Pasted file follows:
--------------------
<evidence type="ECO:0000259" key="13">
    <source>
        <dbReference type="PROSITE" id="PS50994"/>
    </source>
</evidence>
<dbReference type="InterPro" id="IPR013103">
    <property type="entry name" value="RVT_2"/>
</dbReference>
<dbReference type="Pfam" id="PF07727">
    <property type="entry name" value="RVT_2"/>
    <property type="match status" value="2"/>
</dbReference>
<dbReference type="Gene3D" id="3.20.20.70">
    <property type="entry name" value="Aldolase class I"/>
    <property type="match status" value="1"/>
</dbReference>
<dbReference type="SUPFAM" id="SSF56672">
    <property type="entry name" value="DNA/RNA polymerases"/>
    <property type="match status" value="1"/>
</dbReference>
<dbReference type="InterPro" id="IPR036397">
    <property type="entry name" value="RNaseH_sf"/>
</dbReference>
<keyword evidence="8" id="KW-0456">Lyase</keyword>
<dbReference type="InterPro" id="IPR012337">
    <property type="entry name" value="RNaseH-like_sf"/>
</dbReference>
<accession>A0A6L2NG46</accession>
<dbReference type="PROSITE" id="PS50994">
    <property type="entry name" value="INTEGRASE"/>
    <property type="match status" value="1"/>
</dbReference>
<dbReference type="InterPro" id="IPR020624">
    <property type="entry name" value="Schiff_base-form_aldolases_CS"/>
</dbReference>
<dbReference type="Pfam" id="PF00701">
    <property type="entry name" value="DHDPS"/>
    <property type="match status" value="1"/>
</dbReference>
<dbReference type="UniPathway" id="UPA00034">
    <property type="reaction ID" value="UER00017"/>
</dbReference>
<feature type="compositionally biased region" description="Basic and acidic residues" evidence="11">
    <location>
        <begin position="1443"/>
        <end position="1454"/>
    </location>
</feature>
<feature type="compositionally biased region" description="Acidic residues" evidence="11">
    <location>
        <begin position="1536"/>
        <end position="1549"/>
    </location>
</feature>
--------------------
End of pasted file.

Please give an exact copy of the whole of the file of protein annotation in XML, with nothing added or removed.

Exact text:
<evidence type="ECO:0000259" key="13">
    <source>
        <dbReference type="PROSITE" id="PS50994"/>
    </source>
</evidence>
<dbReference type="InterPro" id="IPR013103">
    <property type="entry name" value="RVT_2"/>
</dbReference>
<dbReference type="Pfam" id="PF07727">
    <property type="entry name" value="RVT_2"/>
    <property type="match status" value="2"/>
</dbReference>
<dbReference type="Gene3D" id="3.20.20.70">
    <property type="entry name" value="Aldolase class I"/>
    <property type="match status" value="1"/>
</dbReference>
<dbReference type="SUPFAM" id="SSF56672">
    <property type="entry name" value="DNA/RNA polymerases"/>
    <property type="match status" value="1"/>
</dbReference>
<dbReference type="InterPro" id="IPR036397">
    <property type="entry name" value="RNaseH_sf"/>
</dbReference>
<keyword evidence="8" id="KW-0456">Lyase</keyword>
<dbReference type="InterPro" id="IPR012337">
    <property type="entry name" value="RNaseH-like_sf"/>
</dbReference>
<accession>A0A6L2NG46</accession>
<dbReference type="PROSITE" id="PS50994">
    <property type="entry name" value="INTEGRASE"/>
    <property type="match status" value="1"/>
</dbReference>
<dbReference type="InterPro" id="IPR020624">
    <property type="entry name" value="Schiff_base-form_aldolases_CS"/>
</dbReference>
<dbReference type="Pfam" id="PF00701">
    <property type="entry name" value="DHDPS"/>
    <property type="match status" value="1"/>
</dbReference>
<dbReference type="UniPathway" id="UPA00034">
    <property type="reaction ID" value="UER00017"/>
</dbReference>
<feature type="compositionally biased region" description="Basic and acidic residues" evidence="11">
    <location>
        <begin position="1443"/>
        <end position="1454"/>
    </location>
</feature>
<feature type="compositionally biased region" description="Acidic residues" evidence="11">
    <location>
        <begin position="1536"/>
        <end position="1549"/>
    </location>
</feature>